Thursday, 29 November 2012

Ledger of House Contents, 38 Park Lane 1919

View Larger Map

The residence marked 'A' on the Google Street view above is the present day 128 Park Lane, London. Back in 1908 this was number 38 Park Lane, but was officially re-numbered as 128 from 1934. This can be seen here: Survey of London Website, which also lists residents through history.

One resident was Mr. Warwick Brookes, (1875-1935), his wife Beatrice (nee Waldenstrom), and their children John and Claire. Amongst my Brookes memorabilia I have a gold leaf, leather bound ledger, which was prepared in December 1919 as an inventory of house contents by Messrs. Waring & Gillow Ltd., valuers, of 180 Oxford Street, London. The book lists each room, complete with all contents, and their value. The total value of contents can be seen below, which by present day standards is huge. Other interesting facts to emerge are the large number of servants employed, as can be seen from the list of the values of their possessions, and also the fact that the family obviously owned drawings by my grt grt grandfather, (Brookes' father's uncle), but didn't attach any great value to them, as they are all hung in the housekeeper's room, with individual values of around 10/- (50p).

The house is documented as being owned at this time by Sir Edward Mackay Edgar, a Canadian-British banker. He was a keen power boat racer and won the The Harmsworth Trophy in two consecutive years, 1912 and 1913 with his boat Maple Leaf IV. See also British International Harmsworth Trophy. The previously mentioned associate of Brookes, Lord Hardwick held a similar interest and owned his own boat Glisseuse, an 18 foot hydroplane, in 1910. I can only presume that the shared interest in boats and racing, (although Brookes' interest was in yacht racing), led to the association with Brookes, thus leading to him renting the property from Mackay Edgar. During the 1920's crash, Mackay Edgar shared the same fate as Brookes, - bankruptcy.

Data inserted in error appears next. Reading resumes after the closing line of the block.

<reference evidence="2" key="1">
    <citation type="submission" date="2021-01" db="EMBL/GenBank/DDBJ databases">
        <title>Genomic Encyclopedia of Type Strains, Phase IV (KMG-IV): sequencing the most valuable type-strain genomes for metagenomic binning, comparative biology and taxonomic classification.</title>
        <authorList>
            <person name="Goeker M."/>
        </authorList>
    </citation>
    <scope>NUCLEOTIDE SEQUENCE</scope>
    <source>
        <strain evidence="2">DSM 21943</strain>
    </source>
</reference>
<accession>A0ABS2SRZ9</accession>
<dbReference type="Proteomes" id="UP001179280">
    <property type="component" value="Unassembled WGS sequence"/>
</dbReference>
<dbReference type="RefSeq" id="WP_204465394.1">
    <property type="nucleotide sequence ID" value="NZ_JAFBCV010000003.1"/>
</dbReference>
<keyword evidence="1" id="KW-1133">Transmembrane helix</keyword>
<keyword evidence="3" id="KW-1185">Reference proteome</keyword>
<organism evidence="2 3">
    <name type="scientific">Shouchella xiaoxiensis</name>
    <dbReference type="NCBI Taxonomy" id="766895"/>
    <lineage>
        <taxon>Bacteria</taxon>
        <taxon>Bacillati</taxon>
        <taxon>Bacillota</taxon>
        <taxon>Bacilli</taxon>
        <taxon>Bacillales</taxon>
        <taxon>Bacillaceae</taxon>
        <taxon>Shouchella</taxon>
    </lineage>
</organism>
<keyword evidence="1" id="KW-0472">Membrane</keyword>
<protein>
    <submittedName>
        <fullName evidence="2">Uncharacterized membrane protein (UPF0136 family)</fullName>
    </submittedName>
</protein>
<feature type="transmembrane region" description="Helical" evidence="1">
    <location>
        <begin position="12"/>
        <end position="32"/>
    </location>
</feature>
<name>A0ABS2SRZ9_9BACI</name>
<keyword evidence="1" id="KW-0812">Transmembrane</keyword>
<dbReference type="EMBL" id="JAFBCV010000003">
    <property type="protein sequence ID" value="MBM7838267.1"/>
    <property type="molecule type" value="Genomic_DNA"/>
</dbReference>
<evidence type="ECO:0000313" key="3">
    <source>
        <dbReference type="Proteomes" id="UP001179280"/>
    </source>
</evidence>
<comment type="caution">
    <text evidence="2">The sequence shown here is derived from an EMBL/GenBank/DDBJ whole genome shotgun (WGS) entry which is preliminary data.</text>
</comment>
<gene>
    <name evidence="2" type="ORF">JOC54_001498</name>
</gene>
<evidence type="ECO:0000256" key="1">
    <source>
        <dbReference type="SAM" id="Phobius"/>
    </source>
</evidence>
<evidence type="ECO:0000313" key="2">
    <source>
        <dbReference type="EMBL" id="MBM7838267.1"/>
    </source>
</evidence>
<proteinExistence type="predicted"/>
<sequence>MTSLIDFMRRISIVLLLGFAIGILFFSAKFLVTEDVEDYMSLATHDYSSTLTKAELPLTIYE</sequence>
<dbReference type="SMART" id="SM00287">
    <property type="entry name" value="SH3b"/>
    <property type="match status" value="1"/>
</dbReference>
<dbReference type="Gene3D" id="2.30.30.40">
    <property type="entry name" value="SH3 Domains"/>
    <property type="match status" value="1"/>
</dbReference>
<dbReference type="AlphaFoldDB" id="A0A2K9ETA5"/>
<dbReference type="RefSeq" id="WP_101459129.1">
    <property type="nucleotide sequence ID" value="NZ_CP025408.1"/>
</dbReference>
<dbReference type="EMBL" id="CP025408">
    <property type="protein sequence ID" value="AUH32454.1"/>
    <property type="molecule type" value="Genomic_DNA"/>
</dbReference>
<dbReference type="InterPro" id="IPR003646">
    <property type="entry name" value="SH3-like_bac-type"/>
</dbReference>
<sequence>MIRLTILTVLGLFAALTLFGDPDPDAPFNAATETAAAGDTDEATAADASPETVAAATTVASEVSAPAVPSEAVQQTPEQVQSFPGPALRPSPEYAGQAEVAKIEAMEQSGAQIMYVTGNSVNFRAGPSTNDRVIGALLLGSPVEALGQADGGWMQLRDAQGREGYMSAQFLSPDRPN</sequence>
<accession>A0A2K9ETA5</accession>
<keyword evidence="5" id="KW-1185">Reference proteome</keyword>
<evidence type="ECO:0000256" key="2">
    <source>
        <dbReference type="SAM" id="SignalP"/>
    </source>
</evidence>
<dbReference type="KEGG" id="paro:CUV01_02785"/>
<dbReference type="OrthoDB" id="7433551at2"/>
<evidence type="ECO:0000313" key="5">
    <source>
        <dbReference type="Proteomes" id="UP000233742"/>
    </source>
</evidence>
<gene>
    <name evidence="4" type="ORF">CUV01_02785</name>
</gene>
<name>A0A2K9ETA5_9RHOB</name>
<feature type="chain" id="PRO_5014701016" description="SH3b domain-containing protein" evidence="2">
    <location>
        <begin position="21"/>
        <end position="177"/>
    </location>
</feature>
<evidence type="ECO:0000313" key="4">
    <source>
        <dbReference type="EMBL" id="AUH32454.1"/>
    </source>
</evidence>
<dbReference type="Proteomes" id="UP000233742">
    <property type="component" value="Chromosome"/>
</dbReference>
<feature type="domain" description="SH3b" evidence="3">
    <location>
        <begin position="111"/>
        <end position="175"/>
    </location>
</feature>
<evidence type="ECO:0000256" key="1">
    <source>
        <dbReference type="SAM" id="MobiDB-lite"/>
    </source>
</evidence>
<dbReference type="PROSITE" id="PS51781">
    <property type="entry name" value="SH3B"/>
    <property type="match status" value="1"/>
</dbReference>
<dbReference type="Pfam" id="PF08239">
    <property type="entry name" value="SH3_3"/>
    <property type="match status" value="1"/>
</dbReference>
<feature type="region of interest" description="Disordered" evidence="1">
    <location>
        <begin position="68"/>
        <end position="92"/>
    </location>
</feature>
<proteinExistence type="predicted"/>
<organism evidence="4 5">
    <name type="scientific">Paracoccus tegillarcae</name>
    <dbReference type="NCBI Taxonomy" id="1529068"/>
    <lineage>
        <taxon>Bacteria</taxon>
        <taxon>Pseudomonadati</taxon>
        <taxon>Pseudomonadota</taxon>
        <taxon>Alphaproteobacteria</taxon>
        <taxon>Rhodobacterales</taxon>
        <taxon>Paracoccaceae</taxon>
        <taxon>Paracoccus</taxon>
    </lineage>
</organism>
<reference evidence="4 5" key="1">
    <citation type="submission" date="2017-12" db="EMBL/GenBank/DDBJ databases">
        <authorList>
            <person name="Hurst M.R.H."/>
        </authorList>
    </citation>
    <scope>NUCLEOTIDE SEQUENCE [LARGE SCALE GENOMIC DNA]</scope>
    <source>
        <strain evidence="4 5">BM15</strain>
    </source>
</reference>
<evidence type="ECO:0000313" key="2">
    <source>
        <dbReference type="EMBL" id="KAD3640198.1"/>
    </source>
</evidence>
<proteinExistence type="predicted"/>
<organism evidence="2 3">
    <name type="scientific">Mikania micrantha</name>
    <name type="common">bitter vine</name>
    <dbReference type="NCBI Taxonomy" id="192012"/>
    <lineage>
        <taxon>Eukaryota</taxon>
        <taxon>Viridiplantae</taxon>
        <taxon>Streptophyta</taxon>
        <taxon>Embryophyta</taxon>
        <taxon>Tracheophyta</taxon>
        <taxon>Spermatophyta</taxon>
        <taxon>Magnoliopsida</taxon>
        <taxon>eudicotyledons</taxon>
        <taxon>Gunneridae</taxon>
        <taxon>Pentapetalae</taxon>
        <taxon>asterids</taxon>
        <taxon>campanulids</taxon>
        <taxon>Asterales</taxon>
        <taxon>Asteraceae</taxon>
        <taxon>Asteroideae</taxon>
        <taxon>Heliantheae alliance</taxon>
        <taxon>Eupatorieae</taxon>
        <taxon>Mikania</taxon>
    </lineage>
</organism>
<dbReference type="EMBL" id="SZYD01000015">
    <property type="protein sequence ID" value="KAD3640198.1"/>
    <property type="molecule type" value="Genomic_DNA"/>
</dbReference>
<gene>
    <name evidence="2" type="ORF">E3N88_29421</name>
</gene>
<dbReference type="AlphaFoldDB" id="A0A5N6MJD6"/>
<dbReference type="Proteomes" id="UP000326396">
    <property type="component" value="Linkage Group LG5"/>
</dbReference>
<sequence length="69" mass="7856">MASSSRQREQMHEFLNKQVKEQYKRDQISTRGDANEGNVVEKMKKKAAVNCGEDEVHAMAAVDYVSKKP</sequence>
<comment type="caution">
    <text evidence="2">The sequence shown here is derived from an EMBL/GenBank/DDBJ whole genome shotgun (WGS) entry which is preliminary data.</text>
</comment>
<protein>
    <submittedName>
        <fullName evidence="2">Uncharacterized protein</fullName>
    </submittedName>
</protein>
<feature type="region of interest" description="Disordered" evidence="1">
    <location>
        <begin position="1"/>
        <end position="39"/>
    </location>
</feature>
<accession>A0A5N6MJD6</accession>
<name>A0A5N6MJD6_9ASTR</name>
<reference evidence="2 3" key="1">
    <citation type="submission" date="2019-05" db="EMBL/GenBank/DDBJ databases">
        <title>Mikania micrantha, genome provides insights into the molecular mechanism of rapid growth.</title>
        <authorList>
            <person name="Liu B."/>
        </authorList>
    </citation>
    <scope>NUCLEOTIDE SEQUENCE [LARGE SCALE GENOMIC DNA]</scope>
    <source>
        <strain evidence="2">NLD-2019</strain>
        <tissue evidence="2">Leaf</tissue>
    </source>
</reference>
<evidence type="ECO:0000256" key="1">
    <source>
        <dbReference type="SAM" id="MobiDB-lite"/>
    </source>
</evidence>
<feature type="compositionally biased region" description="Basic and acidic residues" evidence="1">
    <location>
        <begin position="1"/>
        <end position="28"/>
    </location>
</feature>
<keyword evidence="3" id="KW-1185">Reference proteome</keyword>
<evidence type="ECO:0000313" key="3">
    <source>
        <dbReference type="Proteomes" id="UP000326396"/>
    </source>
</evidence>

S.S. Borodino

A family portrait in oil, Warwick Brookes

During the early years of the 20th Century Warwick Brookes 1875-1935 became a successful and wealthy businessman as managing director of The Junior Army And Navy Stores, whose registered office was York House, 15 Regent Street, London S.W.1.

At the start of the Great War the company won the naval contract to supply His Majesty's Grand Fleet with stores and supplies, and a ship, the S.S Borodino, was made available to be used in this ambitious venture as a merchant fleet auxiliary. The contract ran between December 1914 and February 1919, and later, a book documenting the exploits of this ship was published on behalf of the company. The book can be read in full here: S.S.Borodino M.F.A Number 6.  and it contains many interesting photographic plates.

An Interesting Photograph

An interesting photograph has just been found amongst the family. Here it is:

There is a helpful caption hand written on the back which states: Lord Hardwicke, RT, Warwick Brookes, Major General Francis Lloyd.

Warwick Brookes is easy to identify, he is the one with the Panama hat. So, Lord Harwicke will be on the left. I presume RT next to him will be Brookes' lifelong friend Captain Reginald Tyrell, and the one with the moustache will then be Francis Lloyd. The family member who gave me this, Brookes' granddaughter, believes the location to be somewhere in Southern France, but if I was asked to guess, I would say Isle of Wight. By the gentlemen's attire the occasion is obviously linked to Brookes' hobby of ocean yacht racing, and the date? It is documented that Francis Lloyd was born 12th August 1853, and died 26th February 1926, so I would put the date of this image in the early 1920's. Warwick Brookes was managing director of The Junior Army and Navy Stores, who won a naval contract to supply the fleet during the 1914-18 war. Reginald Tyrell was also a director of that company.

The movie clip below is from testing Maple Leaf V for the race to be held at the 1920 Cowes Regatta, in which Brookes' yacht Susanne took part in its own class, and won against the King's yacht Britannia. The motor boats Maple Leaf V and Maple Leaf VI were owned by another friend, colleague and in fact landlord of Brookes - Sir Edward Mackay Edgar, a Canadian born banker, who owned the house on Park Lane, London, where Brookes lived at that time. Here is the story of the 1920 Harmsworth Trophy Race, held during Cowes Regatta week in that year: 1920 Harmsworth Trophy.

Major General Francis Lloyd had a distinguished military career, and during the First World War, was responsible for the defence of London, particularly from Zeppelin attack. More information can be found here: Major General Francis Lloyd.

There are several film clips of Lloyd during the 1914-1918 period in London. Here is one of them from 1917: